Humanitarian Aid During COVID-19 in Algeria
Algeria, a North African country bordering Morocco and Mali, has faced new obstacles from the rapid spread of COVID-19. With one of the highest infected rates in Africa with more than 5,000 cases confirmed, authorities have advised citizens to limit their social interactions. Under these unprecedented times, there are several efforts to combat the spread and promote the well-being of Algeria’s citizens.
As stated above, Algeria is facing hardships due to the increased death toll that COVID-19 has left behind. In response, the government has implemented a conditional lockdown where it has modified curfew in order to halt the spread of the virus. However, many have met the increased safety measures with concerns. Because an increasing number of individuals of Arabic descent dominate Algeria, conflicts have arisen in regard to Ramadan, a period of fasting.
One of Algeria’s most prominent politicians, Noureddine Boukrouh, has called for canceling fasting as it “poses a health risk and contributes to the outbreak of COVID-19.” People have met his statements with controversy, yet the country has made no formal precautions.
Algeria is beginning to impose restrictions on sanctuaries as well. For example, authorities have begun closing Mosques, leading followers of Islamic traditions to face difficulty balancing the risk of COVID-19 infections against the weight of religious traditions.
Amidst the controversies, the Algerian government is also having trouble aiding its citizens. With Algeria’s economy being heavily dependent on oil, the sudden price reductions from COVID-19 have hurt the nation. Algeria is now under a reduced budget, meaning that it cannot prioritize its citizens.
As a result, citizens of Algeria have seen food shortages as well as a lack of medical equipment. From Algeria’s budgeting issues, individuals who have the virus are also having trouble in hospitals due to inadequate conditions.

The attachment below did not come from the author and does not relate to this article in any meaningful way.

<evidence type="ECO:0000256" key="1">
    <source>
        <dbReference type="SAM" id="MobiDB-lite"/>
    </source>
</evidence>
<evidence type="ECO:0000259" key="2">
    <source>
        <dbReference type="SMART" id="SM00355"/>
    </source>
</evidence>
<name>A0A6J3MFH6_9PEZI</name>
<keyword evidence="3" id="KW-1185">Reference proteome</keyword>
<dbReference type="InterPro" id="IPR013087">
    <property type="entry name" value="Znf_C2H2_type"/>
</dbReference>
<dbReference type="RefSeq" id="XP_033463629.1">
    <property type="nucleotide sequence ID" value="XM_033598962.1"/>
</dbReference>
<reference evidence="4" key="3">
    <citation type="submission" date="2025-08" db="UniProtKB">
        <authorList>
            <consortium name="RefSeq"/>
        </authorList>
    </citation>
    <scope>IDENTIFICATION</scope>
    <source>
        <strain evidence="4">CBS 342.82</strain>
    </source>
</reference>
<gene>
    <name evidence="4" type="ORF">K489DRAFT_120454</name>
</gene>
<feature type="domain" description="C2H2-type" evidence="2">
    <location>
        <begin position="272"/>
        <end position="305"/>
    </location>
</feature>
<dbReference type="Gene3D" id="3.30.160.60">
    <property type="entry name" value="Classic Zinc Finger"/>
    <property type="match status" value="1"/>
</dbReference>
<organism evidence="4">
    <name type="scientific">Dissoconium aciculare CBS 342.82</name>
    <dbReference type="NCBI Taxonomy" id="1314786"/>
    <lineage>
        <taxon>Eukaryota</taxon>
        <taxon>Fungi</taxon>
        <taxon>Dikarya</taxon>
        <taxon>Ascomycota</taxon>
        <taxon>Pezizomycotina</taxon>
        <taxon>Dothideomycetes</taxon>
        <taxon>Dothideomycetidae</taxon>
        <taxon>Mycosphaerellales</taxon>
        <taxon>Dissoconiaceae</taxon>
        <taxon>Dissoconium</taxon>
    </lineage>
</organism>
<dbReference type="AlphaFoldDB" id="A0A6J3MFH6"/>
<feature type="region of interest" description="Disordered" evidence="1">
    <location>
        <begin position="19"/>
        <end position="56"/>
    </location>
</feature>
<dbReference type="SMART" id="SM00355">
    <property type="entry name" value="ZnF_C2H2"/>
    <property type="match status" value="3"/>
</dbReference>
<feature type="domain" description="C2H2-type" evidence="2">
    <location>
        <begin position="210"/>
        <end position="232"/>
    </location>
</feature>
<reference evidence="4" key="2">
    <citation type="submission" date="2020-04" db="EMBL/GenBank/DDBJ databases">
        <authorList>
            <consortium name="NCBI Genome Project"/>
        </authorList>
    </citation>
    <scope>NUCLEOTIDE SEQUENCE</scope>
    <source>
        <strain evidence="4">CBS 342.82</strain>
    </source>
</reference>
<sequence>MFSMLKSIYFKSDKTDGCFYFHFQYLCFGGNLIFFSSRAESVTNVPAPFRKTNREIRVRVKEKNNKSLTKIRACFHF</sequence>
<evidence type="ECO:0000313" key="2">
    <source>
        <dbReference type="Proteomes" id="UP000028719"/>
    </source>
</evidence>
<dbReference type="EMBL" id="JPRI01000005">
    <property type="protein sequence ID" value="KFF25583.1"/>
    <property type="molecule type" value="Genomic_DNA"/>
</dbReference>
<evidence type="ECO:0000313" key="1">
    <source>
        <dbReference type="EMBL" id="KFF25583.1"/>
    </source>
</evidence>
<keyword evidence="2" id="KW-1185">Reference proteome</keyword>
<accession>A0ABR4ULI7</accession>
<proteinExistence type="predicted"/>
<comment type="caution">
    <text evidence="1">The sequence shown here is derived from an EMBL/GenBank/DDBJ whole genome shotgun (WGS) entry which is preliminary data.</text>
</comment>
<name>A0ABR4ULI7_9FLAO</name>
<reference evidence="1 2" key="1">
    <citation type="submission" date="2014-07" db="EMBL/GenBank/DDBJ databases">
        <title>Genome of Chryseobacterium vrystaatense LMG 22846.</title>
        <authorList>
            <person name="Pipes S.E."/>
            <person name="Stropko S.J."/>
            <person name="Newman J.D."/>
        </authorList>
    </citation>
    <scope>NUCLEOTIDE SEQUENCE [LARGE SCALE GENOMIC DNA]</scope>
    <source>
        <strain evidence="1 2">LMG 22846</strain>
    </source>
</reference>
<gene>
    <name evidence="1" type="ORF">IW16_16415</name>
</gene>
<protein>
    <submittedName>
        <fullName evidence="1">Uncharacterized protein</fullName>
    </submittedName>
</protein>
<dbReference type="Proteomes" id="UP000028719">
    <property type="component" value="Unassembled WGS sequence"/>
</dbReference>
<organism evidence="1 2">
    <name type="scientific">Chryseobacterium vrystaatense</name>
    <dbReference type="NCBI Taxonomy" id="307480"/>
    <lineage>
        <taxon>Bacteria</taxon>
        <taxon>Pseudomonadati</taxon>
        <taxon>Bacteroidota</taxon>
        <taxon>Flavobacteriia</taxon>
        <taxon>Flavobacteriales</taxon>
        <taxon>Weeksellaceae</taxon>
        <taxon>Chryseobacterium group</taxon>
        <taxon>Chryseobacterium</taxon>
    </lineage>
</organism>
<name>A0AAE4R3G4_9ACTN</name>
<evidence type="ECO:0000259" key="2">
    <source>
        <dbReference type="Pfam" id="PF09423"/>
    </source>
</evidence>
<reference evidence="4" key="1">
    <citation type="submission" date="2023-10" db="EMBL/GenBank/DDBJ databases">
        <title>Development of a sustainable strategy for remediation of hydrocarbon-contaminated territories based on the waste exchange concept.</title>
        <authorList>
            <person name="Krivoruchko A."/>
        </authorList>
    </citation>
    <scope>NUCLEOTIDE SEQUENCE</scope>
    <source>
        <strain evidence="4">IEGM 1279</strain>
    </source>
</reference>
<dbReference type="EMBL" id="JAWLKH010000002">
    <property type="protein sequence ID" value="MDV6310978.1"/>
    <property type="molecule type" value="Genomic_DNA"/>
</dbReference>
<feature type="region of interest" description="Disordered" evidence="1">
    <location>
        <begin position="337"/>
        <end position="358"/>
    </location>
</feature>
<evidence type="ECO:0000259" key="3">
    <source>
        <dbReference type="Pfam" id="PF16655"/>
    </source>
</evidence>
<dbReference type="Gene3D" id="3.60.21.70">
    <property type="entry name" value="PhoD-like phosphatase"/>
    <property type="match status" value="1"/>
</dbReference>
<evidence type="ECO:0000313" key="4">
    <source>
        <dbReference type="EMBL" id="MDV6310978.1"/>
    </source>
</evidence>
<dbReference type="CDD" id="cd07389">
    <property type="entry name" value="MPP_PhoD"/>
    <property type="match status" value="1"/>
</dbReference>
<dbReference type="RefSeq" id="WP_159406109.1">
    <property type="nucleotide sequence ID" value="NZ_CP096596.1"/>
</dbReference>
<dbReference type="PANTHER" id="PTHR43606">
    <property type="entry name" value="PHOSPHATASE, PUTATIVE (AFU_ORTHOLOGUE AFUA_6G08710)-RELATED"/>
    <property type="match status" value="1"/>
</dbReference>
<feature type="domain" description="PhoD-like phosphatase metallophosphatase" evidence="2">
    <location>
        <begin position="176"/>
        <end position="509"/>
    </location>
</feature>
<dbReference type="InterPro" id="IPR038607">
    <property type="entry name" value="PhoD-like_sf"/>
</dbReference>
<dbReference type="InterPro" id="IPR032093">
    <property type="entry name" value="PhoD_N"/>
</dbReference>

Road to Change
Despite the increased death toll and speculations surrounding the Algerian government, the conditional lockdown has seen positive results. By limiting social interactions, the nation has seen more than 2,000 individuals recovering, leading Algeria’s citizens to become more optimistic about the future.
In addition to the efforts combatting COVID-19, Algeria has received great aid from countries and organizations. Most notably, Chief Mark Lowcock, the U.N. Humanitarian Chief, donated $15 million from the Central Emergency Response Fund.
Another notable contribution was from China; it sent a 13-member Chinese medical team and equipment, worth around $450,000. This team is distributing masks and protective clothing all across Algeria so that citizens could protect themselves better.
Before these contributions, Algeria suffered a shortage of equipment and staffing. Patients in hospitals could not receive treatment effectively and the general public lacked access to goods to protect themselves. Without this aid, Algeria would have seen a dramatic increase in deaths due to its lack of technology and manpower for COVID-19.
To further accelerate this growth, protests by the Hirak that began in late March 2020 are ongoing. The protests have been an attempt to motivate the government to focus on improving conditions. The Hirak is a group of Algerian citizens who have the goal of bringing change to the government’s acts of ignoring the public. Along with the aid from large organizations and countries such as UNICEF and China, the wide distribution of hand sanitization stations and testing kits are continuing.
Volunteer doctors have also taken the stage in Algeria. Large teams have established COVID-19 hotlines, and shortly after establishment, they have reached more than 46,000 people. These hotlines provide verbal assistance to patients as well as education to citizens regarding the harsh effects of COVID-19. Algerians battling the virus utilize these hotlines to immediately get aid from doctors.
In addition, volunteers have made strides to assist the majority of the provinces in Algeria; more than 48 have an infectious disease center. Through these newly established centers, volunteers have been able to reach out to thousands of Algerians while pairing patients with doctors.
Algeria is currently on the road towards improvement. By increasing the number of testing kits, medical equipment and volunteers, the number of recovered patients has grown tremendously.
However, it is evident that Algeria’s government must take the initiative to aid citizens in need. Through fostering the abilities of volunteers and continuing to improve the qualities in hospitals, Algeria has the potential to fully combat COVID-19 while looking out for the well-being of its citizens.
– Aditya Padmaraj